Like any teenager with a new car, when it was finally mine, you couldn’t get me out of it. So, even though my school was close enough that I could reasonably walk (it was a little less than a mile away), I drove. (I didn’t feel that bad about it, though, because one of the school princesses, who got a very cool car just as soon as she could drive, lived two blocks away and still drove. And there were never enough parking spaces!)
For my senior year of high school, I cultivated the ever popular “I don’t give a shit about this place or anyone here” attitude. I spent most of my time listening to Seattle indie bands, talking more in class than I had for the three years prior (when I went to them), and dreaming about getting into a school in New York City. The car became a reminder of how good life was — or could be.
This time coincided with my love of a Seattle band named Peter Parker. Their second album, Semiautobiographical, probably took up 80% of my music listening that year. Because I thought I was so damn cool, I decided at some point that I needed “entrance music,” a song that I could play every time I drove into the school parking lot. It became a very easy choice. While driving into school one morning, my arrival at the threshold of the school parking lot just so happened to coincide with the beginning of the drum beat of “Barcelona (Das Ist Alles)” that kicks in at the 56 seconds mark. It felt like a sign. This had to be my entrance music.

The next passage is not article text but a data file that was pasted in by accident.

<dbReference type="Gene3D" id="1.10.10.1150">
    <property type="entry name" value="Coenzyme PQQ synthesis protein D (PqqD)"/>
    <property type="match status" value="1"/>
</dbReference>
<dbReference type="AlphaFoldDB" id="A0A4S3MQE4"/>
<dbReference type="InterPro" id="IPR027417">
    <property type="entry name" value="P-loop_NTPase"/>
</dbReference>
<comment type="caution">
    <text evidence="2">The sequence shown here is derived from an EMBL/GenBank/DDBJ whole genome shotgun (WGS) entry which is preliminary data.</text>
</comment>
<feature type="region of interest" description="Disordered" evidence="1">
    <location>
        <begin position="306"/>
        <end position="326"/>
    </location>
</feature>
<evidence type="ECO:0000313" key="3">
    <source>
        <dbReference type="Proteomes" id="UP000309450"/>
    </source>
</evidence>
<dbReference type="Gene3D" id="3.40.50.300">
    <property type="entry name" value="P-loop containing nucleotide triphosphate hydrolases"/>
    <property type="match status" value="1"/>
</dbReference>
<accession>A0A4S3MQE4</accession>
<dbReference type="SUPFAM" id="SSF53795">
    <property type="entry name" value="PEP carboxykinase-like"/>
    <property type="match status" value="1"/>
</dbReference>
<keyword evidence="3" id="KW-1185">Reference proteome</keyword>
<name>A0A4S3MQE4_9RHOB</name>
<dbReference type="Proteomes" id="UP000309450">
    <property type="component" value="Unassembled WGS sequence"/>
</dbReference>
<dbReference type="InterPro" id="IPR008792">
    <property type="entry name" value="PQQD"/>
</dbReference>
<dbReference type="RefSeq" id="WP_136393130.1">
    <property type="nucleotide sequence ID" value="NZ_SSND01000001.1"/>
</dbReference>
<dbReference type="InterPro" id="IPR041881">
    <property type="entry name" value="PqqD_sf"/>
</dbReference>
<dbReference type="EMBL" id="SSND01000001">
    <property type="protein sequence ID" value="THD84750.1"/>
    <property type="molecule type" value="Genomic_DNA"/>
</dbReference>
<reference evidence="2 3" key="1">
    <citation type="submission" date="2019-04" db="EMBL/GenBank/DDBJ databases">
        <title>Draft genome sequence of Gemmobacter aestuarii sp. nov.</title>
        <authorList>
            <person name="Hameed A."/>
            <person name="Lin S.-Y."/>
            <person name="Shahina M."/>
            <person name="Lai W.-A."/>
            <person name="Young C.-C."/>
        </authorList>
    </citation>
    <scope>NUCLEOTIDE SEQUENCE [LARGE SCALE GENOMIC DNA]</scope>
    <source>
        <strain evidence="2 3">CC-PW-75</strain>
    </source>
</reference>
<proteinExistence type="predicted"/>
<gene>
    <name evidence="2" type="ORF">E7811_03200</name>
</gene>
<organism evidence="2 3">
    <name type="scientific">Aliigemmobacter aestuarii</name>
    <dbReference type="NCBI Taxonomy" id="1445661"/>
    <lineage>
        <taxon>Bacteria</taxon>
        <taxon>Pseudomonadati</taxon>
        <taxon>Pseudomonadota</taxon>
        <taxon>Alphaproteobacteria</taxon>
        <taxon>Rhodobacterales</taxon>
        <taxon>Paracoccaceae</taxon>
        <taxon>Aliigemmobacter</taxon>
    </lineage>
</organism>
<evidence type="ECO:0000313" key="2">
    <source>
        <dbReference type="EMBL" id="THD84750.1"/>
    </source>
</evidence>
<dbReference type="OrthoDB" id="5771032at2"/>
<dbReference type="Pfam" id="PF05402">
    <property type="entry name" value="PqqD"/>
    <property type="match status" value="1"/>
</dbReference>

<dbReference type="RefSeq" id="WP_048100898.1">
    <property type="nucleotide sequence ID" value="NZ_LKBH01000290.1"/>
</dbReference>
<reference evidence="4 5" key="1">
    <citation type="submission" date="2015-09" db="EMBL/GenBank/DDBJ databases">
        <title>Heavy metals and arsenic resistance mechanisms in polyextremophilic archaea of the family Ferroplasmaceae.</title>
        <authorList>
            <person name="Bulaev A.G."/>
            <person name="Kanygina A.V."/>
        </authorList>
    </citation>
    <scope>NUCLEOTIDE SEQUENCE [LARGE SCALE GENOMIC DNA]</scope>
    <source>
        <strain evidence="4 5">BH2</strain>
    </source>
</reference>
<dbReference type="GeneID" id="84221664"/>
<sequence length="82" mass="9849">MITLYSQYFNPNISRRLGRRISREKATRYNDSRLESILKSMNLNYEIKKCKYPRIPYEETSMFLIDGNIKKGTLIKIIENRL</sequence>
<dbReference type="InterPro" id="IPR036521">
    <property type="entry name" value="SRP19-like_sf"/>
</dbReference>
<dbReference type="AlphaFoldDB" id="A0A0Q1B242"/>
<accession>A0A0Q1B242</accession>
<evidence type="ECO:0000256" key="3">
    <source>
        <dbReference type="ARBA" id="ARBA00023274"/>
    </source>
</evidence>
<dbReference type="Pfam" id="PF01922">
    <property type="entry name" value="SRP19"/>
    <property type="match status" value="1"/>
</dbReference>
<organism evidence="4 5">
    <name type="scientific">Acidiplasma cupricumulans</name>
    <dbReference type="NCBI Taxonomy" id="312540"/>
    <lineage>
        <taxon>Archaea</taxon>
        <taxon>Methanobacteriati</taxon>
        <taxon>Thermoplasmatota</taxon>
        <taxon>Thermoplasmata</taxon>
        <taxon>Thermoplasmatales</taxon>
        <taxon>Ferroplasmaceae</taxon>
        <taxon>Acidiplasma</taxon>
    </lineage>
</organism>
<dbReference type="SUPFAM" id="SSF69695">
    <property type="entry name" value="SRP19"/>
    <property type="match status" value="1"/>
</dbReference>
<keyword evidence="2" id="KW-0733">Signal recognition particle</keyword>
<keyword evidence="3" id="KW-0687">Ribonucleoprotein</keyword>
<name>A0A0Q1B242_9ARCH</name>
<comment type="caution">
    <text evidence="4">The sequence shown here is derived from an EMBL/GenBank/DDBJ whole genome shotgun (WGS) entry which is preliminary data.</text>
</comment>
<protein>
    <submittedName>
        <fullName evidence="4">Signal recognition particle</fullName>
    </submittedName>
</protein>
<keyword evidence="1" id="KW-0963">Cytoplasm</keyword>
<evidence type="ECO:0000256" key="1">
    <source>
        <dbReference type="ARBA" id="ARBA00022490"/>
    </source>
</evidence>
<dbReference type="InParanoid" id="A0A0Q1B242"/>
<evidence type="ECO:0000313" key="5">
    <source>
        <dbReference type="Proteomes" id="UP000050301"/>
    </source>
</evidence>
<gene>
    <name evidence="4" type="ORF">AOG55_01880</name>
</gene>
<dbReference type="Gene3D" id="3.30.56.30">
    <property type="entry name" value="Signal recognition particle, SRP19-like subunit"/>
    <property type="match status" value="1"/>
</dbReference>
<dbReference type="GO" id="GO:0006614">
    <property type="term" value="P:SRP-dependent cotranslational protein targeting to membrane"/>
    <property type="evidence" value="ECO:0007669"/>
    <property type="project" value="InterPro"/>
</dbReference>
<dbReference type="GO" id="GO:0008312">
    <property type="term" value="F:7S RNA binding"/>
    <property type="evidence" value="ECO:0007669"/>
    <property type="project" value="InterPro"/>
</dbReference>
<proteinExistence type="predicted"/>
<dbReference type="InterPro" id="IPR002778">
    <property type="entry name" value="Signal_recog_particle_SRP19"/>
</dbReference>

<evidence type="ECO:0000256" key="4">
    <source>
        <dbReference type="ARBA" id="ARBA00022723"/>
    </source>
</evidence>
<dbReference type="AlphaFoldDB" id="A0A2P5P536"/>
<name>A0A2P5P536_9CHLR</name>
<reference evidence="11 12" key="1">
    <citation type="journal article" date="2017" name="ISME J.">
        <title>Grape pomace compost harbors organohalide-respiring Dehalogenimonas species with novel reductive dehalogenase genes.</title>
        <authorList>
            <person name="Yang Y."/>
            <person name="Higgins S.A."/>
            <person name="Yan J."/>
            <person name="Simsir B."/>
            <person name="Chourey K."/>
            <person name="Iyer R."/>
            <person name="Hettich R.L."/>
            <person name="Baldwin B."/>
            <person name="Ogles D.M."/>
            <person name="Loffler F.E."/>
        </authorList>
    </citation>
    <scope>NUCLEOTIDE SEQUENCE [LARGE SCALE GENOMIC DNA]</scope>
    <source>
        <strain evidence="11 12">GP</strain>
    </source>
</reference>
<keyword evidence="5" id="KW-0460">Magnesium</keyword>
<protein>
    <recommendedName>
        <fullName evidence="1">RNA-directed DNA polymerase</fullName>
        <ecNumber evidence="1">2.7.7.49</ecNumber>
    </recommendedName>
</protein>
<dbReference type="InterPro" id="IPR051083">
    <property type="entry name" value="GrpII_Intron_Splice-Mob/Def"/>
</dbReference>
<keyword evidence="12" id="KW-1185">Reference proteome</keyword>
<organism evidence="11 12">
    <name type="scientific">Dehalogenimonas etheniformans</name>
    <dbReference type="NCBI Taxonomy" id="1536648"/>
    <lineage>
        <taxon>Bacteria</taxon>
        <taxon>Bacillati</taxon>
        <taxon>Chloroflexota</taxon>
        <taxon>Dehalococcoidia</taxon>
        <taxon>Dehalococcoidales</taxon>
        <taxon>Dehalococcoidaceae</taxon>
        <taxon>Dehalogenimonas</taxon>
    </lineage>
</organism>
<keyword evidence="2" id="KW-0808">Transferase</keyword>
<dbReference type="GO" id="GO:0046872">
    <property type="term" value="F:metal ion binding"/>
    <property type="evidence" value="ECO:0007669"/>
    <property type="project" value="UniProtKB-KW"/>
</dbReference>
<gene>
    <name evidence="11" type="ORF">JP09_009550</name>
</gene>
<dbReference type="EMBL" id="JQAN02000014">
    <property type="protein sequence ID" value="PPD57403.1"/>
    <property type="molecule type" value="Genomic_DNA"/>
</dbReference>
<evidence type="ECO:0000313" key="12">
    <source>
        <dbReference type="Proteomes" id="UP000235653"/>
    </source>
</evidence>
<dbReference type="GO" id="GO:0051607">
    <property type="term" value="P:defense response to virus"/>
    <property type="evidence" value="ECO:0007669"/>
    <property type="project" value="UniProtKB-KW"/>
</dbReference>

Peter Parker, “Barcelona (Das Ist Alles)” (download)
From that moment on, every morning, I would start “Barcelona (Das Ist Alles)” when I made a turn about halfway through my journey, and I would enter the parking lot at exactly the moment when the song shifts, windows down, music blaring. I had it timed to perfection. The amusing aspect of this was that I didn’t have a first period four out of five days of the week, so there was rarely anyone there who might hear my entrance music, let alone anyone who would recognize it if they didn’t know it because of me. But it wasn’t about them, really. It was just something I did to get myself ready for another day that I was usually dreading.